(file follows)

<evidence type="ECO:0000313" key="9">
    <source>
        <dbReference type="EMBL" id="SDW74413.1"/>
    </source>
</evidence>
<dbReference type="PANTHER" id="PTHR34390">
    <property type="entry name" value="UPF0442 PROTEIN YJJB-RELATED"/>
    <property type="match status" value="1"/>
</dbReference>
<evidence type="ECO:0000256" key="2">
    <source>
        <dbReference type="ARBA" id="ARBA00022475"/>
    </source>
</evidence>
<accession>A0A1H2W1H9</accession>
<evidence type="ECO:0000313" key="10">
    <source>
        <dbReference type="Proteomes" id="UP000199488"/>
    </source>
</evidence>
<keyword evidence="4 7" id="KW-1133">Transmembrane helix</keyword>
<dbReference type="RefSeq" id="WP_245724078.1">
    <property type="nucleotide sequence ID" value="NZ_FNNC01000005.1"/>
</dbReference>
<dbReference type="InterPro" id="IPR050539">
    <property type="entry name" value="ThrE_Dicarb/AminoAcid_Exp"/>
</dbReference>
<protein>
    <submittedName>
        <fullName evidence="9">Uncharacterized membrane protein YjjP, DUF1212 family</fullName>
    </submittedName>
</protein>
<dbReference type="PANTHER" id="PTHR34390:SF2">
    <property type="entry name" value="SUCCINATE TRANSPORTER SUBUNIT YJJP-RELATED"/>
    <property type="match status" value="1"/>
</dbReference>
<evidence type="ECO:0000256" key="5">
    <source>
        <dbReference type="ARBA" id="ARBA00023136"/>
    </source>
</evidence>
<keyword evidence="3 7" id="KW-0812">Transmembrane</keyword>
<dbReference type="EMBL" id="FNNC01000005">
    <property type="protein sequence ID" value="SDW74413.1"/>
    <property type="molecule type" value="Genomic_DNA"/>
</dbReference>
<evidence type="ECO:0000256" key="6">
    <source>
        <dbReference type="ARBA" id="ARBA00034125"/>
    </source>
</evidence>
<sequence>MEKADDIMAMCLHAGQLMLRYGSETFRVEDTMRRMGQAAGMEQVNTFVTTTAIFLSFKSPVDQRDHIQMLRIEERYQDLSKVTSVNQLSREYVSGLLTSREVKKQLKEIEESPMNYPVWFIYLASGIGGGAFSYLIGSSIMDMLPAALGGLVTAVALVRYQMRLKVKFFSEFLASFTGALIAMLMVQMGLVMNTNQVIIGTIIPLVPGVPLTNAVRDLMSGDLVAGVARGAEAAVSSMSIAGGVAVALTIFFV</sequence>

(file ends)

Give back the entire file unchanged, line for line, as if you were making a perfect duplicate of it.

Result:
<evidence type="ECO:0000313" key="9">
    <source>
        <dbReference type="EMBL" id="SDW74413.1"/>
    </source>
</evidence>
<dbReference type="PANTHER" id="PTHR34390">
    <property type="entry name" value="UPF0442 PROTEIN YJJB-RELATED"/>
    <property type="match status" value="1"/>
</dbReference>
<evidence type="ECO:0000256" key="2">
    <source>
        <dbReference type="ARBA" id="ARBA00022475"/>
    </source>
</evidence>
<accession>A0A1H2W1H9</accession>
<evidence type="ECO:0000313" key="10">
    <source>
        <dbReference type="Proteomes" id="UP000199488"/>
    </source>
</evidence>
<keyword evidence="4 7" id="KW-1133">Transmembrane helix</keyword>
<dbReference type="RefSeq" id="WP_245724078.1">
    <property type="nucleotide sequence ID" value="NZ_FNNC01000005.1"/>
</dbReference>
<dbReference type="InterPro" id="IPR050539">
    <property type="entry name" value="ThrE_Dicarb/AminoAcid_Exp"/>
</dbReference>
<protein>
    <submittedName>
        <fullName evidence="9">Uncharacterized membrane protein YjjP, DUF1212 family</fullName>
    </submittedName>
</protein>
<dbReference type="PANTHER" id="PTHR34390:SF2">
    <property type="entry name" value="SUCCINATE TRANSPORTER SUBUNIT YJJP-RELATED"/>
    <property type="match status" value="1"/>
</dbReference>
<evidence type="ECO:0000256" key="5">
    <source>
        <dbReference type="ARBA" id="ARBA00023136"/>
    </source>
</evidence>
<keyword evidence="3 7" id="KW-0812">Transmembrane</keyword>
<dbReference type="EMBL" id="FNNC01000005">
    <property type="protein sequence ID" value="SDW74413.1"/>
    <property type="molecule type" value="Genomic_DNA"/>
</dbReference>
<evidence type="ECO:0000256" key="6">
    <source>
        <dbReference type="ARBA" id="ARBA00034125"/>
    </source>
</evidence>
<sequence>MEKADDIMAMCLHAGQLMLRYGSETFRVEDTMRRMGQAAGMEQVNTFVTTTAIFLSFKSPVDQRDHIQMLRIEERYQDLSKVTSVNQLSREYVSGLLTSREVKKQLKEIEESPMNYPVWFIYLASGIGGGAFSYLIGSSIMDMLPAALGGLVTAVALVRYQMRLKVKFFSEFLASFTGALIAMLMVQMGLVMNTNQVIIGTIIPLVPGVPLTNAVRDLMSGDLVAGVARGAEAAVSSMSIAGGVAVALTIFFV</sequence>